When you visit La Scala, you can experience the thrill of watching operas that have gained global acclaim. You also have the opportunity to take a guided tour. This will give you an up-close look at the La Scala stage, its impressive chandelier, and the pit orchestra. In addition, there’s a museum within the theatre. Here, you can explore a collection of historical instruments.

Do you want to visit La Scala? It is located in the city center at Piazza della Scala square, just opposite the Palazzo Marino, Milan’s city hall. The exact address is Filodrammatici Street, 2, Milan.

Getting there is pretty straightforward. You can hop on a streetcar and get off at the Manzoni Scala station using lines 1 and 2. Alternatively, you can take the subway lines 1 and 3 to the Duomo station.

The theater welcomes visitors from Monday to Saturday between 10:30 am and 6:00 pm. If you’re planning to buy tickets on-site, the box office is open every day from Monday to Saturday from 12 noon to 6 pm.

As for the best time to visit for a tour, any time of year is great! But spring and fall are particularly lovely (fewer crowds). To avoid crowds during peak season, consider visiting early in the morning or later in the afternoon. Just keep in mind that public performances might restrict access to certain areas.

Tickets can be purchased online, from authorized sales agents, or directly from the La Scala box office. If you’re planning to explore more of Milan, consider getting the Milan Pass. It includes entrance to La Scala Theatre Museum and other attractions around the city.

For a deeper dive into La Scala’s history and splendor, consider joining a guided tour that usually lasts 45 minutes. You can book tickets for performances at La Scala Theater online through their official website.

You can find the skip-the-line entry tickets and tours to La Scala and other attractions in Milan using the link.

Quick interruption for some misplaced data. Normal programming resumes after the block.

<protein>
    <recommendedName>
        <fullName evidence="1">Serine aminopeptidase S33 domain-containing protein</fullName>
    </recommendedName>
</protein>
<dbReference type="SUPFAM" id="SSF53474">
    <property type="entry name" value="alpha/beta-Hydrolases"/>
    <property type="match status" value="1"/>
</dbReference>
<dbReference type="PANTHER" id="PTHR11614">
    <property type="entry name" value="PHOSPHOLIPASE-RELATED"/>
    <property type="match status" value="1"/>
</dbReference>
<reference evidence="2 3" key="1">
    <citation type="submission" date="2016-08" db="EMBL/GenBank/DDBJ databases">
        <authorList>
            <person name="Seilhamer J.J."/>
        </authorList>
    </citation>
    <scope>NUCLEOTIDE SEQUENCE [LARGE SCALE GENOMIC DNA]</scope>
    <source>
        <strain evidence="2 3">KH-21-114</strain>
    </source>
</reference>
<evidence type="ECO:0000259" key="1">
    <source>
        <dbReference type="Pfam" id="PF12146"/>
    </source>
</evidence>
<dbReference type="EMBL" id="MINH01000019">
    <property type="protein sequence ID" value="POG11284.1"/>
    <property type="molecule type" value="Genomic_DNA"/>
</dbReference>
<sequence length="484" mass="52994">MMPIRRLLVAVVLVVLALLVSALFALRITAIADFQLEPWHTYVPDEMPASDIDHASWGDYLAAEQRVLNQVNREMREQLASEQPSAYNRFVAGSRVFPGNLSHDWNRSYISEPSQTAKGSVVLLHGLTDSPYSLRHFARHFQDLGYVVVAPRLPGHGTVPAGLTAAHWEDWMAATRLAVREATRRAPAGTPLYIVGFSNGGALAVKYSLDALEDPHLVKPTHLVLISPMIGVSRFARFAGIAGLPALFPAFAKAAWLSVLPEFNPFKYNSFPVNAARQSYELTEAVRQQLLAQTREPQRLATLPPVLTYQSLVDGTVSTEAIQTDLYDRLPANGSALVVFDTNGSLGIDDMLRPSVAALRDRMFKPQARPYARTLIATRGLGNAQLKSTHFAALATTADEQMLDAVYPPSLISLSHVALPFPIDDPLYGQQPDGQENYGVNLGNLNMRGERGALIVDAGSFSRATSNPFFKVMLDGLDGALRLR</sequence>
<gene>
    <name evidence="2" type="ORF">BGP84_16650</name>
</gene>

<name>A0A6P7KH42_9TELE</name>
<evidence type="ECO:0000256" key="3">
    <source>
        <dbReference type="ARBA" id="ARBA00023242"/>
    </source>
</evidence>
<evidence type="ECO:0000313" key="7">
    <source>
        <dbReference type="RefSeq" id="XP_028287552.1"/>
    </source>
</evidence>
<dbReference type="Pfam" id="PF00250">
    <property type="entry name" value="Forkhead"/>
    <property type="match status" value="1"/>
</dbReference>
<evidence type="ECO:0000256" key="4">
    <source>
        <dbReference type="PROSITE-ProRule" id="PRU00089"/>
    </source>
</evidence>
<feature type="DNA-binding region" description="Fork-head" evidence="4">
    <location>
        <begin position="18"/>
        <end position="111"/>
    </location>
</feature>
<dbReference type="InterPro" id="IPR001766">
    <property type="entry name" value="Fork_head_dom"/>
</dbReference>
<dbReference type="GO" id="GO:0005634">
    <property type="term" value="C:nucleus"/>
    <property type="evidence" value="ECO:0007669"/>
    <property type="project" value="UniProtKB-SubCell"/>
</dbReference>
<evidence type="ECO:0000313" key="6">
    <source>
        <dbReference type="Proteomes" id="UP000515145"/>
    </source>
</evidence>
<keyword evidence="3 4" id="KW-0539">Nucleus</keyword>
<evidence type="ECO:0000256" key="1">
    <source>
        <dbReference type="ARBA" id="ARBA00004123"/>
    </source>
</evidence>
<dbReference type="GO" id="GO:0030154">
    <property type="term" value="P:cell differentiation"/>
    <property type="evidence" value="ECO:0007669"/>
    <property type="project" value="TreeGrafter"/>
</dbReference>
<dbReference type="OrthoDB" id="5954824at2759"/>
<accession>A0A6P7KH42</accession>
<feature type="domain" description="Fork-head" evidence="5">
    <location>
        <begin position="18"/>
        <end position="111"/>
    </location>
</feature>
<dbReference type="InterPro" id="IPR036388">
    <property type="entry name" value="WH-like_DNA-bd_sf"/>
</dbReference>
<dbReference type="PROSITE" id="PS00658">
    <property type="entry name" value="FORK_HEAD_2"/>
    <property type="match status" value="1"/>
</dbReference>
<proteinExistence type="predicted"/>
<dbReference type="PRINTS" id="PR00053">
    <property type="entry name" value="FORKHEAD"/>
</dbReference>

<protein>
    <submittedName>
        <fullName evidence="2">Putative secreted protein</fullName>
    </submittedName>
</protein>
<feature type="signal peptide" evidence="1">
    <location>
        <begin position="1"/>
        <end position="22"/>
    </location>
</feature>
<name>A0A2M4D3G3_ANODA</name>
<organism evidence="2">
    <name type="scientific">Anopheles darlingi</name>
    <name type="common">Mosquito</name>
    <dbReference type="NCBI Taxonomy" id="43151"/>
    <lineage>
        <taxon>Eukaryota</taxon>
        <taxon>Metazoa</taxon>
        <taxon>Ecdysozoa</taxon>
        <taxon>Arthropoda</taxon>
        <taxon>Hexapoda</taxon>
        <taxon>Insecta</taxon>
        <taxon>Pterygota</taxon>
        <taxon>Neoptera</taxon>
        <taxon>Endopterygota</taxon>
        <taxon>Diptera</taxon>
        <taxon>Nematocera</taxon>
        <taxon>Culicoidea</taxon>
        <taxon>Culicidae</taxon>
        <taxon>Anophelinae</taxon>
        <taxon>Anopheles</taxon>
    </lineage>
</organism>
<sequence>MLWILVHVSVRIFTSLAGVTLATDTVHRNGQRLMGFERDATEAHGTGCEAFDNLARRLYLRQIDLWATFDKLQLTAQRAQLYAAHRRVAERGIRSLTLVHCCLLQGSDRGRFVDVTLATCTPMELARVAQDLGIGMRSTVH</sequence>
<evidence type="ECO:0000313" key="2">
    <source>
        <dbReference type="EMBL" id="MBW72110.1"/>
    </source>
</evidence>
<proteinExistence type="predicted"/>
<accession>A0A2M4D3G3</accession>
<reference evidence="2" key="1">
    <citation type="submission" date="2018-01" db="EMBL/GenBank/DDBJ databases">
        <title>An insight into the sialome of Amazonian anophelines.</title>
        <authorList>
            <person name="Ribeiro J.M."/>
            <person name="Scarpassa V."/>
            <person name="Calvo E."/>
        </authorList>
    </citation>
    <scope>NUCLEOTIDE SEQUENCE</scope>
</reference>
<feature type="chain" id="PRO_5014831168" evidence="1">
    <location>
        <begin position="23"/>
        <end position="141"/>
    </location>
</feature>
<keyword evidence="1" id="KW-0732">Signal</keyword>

10. Milan’s Advantageous Location

One cannot overlook Milan’s advantageous location near the Alps when planning a trip to Italy. The awe-inspiring Alps, one of the earth’s most stunning landscapes, are within easy reach from Milan.

This opens up opportunities for day trips to picturesque destinations such as Lake Como, Bergamo, and regions of Switzerland. GetYourGuide facilitates day trips to Lugano and Interlaken. Check out the itinerary in the menu below for more information.

Learn more about the places in Switzerland you can next visit from Milan:

  • Zermatt: the best place to view the Matterhorn (one of the world’s most famous mountains). Learn about the 10 best views in Zermatt.
  • Interlaken: Have the most unforgettable adventures and breathtaking views in your life! Here is how you can spend 7 days in Interlaken.
  • Kandersteg: The village nearest to the most beautiful alpine lake in Switzerland, Oeschinensee.

Guides, Tours, and Accommodation in Milan

If you need help visiting the places I mentioned above, you can check guides and tours from GetYourGuide. I picked the best offers for your convenience:

See the complete list of the best things to do in Milan here.

When to Visit Milan

 Milan is a city that you can visit any time of the year, each season has its own offering.